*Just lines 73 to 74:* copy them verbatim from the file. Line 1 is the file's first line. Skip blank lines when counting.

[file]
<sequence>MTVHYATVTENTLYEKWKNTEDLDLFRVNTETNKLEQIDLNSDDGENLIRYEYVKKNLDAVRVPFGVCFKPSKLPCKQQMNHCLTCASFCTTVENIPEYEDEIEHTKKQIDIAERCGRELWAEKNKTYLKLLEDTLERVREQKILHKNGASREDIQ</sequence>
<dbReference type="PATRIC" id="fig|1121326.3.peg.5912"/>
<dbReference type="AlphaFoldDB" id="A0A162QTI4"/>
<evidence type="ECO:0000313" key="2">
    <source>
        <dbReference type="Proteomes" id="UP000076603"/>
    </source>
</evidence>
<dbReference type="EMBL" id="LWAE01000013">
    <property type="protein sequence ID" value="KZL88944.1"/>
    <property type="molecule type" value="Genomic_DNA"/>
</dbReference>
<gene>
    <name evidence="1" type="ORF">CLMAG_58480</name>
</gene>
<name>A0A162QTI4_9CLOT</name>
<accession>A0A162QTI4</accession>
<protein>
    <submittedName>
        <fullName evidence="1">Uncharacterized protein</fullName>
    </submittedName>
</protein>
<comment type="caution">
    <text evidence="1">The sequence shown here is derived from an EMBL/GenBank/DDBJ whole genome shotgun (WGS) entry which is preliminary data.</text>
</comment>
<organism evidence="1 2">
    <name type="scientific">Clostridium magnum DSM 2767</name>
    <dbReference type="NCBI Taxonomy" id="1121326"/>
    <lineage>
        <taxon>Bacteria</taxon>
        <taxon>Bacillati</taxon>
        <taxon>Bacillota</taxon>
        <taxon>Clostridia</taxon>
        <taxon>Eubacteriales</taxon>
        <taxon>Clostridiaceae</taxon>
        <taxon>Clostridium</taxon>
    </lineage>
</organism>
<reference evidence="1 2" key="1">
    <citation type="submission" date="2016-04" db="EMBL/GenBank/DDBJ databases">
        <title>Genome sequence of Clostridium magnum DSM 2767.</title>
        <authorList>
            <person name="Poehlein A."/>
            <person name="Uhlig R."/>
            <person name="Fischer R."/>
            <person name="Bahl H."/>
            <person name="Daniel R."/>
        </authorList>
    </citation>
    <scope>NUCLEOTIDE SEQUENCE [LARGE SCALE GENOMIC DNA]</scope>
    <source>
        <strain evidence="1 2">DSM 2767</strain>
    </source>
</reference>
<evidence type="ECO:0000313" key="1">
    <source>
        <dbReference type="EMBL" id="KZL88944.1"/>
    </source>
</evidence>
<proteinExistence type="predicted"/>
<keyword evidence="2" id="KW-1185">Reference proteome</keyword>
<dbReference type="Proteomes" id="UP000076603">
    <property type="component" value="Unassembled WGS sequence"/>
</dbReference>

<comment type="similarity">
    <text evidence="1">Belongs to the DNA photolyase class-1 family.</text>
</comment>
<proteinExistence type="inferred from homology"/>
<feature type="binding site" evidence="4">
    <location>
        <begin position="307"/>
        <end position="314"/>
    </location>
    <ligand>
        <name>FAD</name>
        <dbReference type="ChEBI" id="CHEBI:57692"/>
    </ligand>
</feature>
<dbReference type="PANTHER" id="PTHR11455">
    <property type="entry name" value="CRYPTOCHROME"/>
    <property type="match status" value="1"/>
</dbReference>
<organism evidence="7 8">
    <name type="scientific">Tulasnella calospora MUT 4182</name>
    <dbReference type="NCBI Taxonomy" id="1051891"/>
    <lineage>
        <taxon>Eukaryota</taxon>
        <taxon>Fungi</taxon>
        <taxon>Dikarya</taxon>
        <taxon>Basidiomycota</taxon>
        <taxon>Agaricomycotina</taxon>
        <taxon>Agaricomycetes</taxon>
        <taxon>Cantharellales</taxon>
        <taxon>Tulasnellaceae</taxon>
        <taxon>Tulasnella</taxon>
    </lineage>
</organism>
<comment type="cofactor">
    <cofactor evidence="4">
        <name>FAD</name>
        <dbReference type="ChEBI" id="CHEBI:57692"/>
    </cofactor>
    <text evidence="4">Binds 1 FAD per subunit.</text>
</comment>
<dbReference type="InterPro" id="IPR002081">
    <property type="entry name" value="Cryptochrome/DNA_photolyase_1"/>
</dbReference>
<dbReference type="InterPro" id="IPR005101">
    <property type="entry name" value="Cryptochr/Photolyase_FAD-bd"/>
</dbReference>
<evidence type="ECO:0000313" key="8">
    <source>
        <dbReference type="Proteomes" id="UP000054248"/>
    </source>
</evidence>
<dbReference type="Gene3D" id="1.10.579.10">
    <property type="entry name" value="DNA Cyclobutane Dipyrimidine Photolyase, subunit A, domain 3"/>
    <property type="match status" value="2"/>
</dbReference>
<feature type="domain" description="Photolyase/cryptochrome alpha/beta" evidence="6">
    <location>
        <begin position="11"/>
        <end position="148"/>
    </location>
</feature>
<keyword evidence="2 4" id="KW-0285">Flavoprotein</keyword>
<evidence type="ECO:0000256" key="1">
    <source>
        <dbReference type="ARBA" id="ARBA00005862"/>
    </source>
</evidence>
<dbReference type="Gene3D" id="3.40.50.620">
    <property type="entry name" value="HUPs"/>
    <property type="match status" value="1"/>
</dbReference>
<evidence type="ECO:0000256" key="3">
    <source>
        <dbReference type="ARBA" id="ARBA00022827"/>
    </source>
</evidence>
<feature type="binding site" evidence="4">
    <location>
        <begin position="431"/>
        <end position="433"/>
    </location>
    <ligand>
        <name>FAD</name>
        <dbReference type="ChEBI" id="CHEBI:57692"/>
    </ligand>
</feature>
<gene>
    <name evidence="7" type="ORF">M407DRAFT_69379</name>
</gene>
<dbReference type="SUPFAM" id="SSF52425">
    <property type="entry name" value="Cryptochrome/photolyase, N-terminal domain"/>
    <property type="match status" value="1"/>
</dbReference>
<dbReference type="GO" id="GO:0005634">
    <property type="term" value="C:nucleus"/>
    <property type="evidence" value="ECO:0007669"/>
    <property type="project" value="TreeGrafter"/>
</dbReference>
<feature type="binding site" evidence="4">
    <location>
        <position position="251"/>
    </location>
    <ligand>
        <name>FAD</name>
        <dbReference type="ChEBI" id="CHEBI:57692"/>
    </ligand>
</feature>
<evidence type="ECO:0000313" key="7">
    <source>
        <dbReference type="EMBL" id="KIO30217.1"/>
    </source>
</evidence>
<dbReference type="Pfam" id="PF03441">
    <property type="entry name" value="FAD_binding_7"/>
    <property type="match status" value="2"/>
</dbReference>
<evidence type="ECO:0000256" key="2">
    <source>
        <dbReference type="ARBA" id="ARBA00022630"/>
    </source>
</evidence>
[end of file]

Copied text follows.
    </location>
    <ligand>